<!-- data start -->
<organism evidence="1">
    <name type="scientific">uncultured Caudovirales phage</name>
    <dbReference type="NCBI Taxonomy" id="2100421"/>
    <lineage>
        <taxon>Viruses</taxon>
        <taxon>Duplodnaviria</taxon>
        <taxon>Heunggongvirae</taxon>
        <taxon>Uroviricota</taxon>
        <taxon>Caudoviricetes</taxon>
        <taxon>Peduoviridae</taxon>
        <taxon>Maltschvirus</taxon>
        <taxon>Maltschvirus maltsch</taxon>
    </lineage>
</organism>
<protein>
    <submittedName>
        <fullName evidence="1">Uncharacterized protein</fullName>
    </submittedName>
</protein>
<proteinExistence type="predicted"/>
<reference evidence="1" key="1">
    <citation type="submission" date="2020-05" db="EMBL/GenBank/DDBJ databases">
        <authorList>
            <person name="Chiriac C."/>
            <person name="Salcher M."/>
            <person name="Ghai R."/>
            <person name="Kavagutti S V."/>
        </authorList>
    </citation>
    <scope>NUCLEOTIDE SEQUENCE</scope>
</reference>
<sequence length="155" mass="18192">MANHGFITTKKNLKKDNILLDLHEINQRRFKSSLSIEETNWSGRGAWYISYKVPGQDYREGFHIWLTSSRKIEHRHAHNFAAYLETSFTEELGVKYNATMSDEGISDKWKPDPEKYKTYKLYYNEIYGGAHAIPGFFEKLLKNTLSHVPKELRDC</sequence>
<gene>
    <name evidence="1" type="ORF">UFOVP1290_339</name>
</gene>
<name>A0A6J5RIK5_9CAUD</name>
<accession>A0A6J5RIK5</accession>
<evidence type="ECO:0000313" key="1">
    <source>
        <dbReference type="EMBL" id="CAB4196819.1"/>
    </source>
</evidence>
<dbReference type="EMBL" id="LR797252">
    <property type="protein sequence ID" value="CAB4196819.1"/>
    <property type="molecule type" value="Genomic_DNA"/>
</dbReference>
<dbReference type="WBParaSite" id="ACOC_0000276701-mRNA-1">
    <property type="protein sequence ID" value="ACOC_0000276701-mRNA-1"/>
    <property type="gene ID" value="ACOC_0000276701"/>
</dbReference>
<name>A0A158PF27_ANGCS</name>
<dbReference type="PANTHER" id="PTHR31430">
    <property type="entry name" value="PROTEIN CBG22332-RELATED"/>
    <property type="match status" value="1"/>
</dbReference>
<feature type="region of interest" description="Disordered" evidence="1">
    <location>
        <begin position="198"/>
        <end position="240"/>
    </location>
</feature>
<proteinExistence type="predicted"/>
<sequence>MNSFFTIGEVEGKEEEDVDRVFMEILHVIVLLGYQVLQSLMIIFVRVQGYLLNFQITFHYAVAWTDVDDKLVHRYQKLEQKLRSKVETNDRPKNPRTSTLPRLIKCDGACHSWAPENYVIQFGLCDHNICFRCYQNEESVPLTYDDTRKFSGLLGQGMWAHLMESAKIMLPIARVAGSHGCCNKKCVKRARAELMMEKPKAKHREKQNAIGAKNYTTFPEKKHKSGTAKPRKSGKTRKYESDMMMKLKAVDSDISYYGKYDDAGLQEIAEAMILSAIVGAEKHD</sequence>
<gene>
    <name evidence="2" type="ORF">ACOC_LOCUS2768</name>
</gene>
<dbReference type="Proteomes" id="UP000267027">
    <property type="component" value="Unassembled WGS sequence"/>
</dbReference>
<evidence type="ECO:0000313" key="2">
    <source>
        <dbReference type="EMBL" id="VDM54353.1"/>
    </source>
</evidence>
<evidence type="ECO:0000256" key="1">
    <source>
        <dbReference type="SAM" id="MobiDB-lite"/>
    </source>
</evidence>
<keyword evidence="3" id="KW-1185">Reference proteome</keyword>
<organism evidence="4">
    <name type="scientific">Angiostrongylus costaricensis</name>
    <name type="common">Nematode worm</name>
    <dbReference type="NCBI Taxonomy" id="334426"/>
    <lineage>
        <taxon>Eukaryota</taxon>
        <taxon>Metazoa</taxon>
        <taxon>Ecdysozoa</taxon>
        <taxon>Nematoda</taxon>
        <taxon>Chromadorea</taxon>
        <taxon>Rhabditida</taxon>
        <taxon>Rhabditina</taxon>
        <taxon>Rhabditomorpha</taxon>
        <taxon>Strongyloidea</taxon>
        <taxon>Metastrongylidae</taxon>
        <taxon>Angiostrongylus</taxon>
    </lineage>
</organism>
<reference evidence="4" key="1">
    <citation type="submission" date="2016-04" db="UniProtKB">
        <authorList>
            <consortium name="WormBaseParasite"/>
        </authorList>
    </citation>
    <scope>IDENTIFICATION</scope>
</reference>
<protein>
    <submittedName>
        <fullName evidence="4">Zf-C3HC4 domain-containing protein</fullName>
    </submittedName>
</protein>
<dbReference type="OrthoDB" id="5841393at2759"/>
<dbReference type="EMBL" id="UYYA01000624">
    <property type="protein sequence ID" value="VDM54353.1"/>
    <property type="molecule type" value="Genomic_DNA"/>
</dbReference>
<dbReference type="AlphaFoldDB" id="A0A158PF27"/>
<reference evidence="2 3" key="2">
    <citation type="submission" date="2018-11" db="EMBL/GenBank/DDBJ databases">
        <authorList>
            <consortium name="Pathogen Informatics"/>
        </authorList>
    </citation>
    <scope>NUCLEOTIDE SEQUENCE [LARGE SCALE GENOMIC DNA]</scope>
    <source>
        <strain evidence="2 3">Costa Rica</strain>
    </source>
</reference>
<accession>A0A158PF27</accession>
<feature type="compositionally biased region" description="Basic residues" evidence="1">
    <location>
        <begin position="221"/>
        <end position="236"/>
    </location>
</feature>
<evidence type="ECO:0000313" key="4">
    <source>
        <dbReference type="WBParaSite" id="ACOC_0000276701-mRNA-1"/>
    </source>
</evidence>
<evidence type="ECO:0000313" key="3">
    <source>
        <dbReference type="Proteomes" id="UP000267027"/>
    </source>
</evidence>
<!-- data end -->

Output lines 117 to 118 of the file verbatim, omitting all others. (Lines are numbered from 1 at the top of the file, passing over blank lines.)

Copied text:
<dbReference type="AlphaFoldDB" id="A0A158PF27"/>
<reference evidence="2 3" key="2">